Various black outlines are evident, for example, delineating the contours of the glass fish tank, the vase to the right on the table, and some of the plant stems. Other outlines appear to be implied by the colors that create the forms and shapes of the subject matter. Repetition is created by the straighter and looped lines running along the garden chair to the left, which also creates a patterned effect.


Shape and Form

There are a variety of shapes and forms in the Goldfish painting, and a contrast between the organic, or naturalistic, forms of the foliage and fish, and the more geometric shape created by the garden furniture. Examples of the types of shapes and forms include the cylindrical form of the fish tank, which creates a sense of three dimensions by the way Matisse depicted it, or the more two-dimensional circular shape of the table. 

A patterned effect is created by repeating the circular shapes of the foliage along the upper left portion of the composition.



Henri Matisse depicted multiple viewpoints in the Goldfish painting, for example, an aerial view and a frontal view. This is most noticed in the cylindrical fish tank, which depicts the fish from a top view and a front view, as if we, the viewers, are standing from a high vantage point looking down on the scene, yet there is an eye-level view too. The table is similarly viewed, as if from above, and it appears slanted because of this vantage point, however, its legs appear to be placed straight underneath, which further distorts the spatial understanding.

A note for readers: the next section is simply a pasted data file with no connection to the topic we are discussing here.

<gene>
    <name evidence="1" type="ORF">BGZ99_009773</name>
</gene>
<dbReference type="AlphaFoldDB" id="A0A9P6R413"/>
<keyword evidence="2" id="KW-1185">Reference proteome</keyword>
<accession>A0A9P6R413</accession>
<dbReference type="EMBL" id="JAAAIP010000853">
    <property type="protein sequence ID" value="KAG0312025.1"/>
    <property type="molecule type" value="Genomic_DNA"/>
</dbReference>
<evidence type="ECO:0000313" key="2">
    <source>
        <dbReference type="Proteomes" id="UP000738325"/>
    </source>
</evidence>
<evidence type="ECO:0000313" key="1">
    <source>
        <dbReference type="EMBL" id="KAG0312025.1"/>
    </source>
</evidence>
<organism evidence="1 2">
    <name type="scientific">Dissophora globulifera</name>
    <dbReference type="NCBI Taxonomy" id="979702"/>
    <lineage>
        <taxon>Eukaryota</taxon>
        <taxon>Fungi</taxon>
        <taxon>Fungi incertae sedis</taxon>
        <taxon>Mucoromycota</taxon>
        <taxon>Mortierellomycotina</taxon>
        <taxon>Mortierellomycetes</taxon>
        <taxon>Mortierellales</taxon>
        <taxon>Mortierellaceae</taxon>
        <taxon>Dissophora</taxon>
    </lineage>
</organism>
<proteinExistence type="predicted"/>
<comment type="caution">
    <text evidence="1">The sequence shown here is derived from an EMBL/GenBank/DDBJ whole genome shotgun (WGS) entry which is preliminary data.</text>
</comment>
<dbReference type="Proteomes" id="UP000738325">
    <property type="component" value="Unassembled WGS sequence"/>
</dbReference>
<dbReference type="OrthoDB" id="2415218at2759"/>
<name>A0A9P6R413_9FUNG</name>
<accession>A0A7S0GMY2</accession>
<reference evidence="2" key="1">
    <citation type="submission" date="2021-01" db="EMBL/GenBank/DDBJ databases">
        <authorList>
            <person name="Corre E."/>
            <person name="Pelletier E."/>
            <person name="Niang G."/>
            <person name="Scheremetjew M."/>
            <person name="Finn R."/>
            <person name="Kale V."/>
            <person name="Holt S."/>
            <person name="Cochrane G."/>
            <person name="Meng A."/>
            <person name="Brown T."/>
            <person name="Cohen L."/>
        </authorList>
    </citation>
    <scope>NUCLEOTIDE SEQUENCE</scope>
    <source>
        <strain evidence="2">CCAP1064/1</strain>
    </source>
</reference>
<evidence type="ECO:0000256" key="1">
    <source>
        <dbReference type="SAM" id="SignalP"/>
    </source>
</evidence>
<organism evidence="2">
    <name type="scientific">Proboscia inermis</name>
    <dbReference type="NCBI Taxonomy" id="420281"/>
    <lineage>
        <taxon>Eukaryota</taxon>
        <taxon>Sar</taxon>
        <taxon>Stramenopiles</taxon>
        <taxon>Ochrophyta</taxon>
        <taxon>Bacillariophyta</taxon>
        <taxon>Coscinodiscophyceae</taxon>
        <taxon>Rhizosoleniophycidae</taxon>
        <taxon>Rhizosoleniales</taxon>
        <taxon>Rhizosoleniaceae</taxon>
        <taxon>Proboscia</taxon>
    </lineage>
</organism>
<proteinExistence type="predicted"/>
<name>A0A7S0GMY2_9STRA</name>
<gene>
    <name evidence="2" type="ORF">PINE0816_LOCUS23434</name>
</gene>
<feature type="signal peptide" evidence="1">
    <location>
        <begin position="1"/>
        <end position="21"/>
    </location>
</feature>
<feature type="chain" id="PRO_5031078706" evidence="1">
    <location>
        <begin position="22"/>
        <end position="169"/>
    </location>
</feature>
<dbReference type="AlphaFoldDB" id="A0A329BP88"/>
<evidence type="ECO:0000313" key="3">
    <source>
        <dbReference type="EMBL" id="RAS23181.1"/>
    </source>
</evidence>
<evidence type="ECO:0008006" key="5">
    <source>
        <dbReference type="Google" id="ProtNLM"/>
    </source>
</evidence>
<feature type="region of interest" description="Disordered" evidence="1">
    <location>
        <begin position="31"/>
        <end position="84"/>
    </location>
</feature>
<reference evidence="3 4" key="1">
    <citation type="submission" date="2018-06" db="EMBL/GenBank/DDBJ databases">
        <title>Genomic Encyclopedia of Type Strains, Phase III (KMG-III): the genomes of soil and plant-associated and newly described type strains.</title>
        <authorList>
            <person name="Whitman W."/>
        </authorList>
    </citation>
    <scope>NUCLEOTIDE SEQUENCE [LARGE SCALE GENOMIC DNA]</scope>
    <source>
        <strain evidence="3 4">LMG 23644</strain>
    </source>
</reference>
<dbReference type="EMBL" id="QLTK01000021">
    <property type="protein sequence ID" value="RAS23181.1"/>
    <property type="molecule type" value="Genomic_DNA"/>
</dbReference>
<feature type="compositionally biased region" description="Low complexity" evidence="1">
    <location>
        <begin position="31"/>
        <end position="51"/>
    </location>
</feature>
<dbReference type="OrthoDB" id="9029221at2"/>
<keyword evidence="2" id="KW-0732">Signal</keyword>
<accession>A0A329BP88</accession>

Matisse, Peace, and Quiet

The Henri Matisse Goldfish painting analysis above explored the series of paintings in which goldfish became a recurring theme, placed in unique stylized settings, often removed from realistic representation, but firmly attached through Matisse’s emotive utilization of color and form.

Goldfish Painting Analysis Henri Matisse, Paris, May 13th (1913) by Alvin Langdon Coburn; Alvin Langdon Coburn, Public domain, via Wikimedia Commons


This article also discussed what inspired Matisse to place these golden tokens in his paintings, which were more than mere decorative elements. The artist has been widely quoted as stating that art should be something that conveys peace and calmness, and it should be “devoid of troubling or depressing subject matter”. Ultimately, his goldfish became symbols of peace and quiet, and reportedly of paradisiacal ideals.     




Frequently Asked Questions


Who Painted the Goldfish?

The Fauvism artist Henri Matisse painted an oil on canvas titled Goldfish (1912). It is housed at the Pushkin State Museum of Fine Arts in Moscow, Russia. It measures 140 by 98 centimeters.


How Many Goldfish Paintings Are There?

Henri Matisse created a series of paintings that depicted goldfish in them, which was during spring and early summer in 1912. He reportedly created around 10 paintings and several prints and drawings.  


What Inspired Henri Matisse’s Goldfish Paintings?

When Henri Matisse visited Tangiers in Morocco in 1912 during January and April, he experienced how the locals would watch goldfish in bowls. This was a calming and so-called contemplative activity that the artist conveyed through several of his paintings.


What Was Henri Matisse’s Art Style?

Henri Matisse was one of the leading Fauvism artists, which was an art movement that started around 1899 and lasted for several years, until around 1908. It was started in France by several artists who were named the so-called Fauves, which means wild beasts in French. 


Cite this Article

Alicia, du Plessis, ““Goldfish” by Henri Matisse – An In-Depth Painting Analysis.” Art in Context. August 25, 2023. URL:

du Plessis, A. (2023, 25 August). “Goldfish” by Henri Matisse – An In-Depth Painting Analysis. Art in Context.

du Plessis, Alicia. ““Goldfish” by Henri Matisse – An In-Depth Painting Analysis.” Art in Context, August 25, 2023.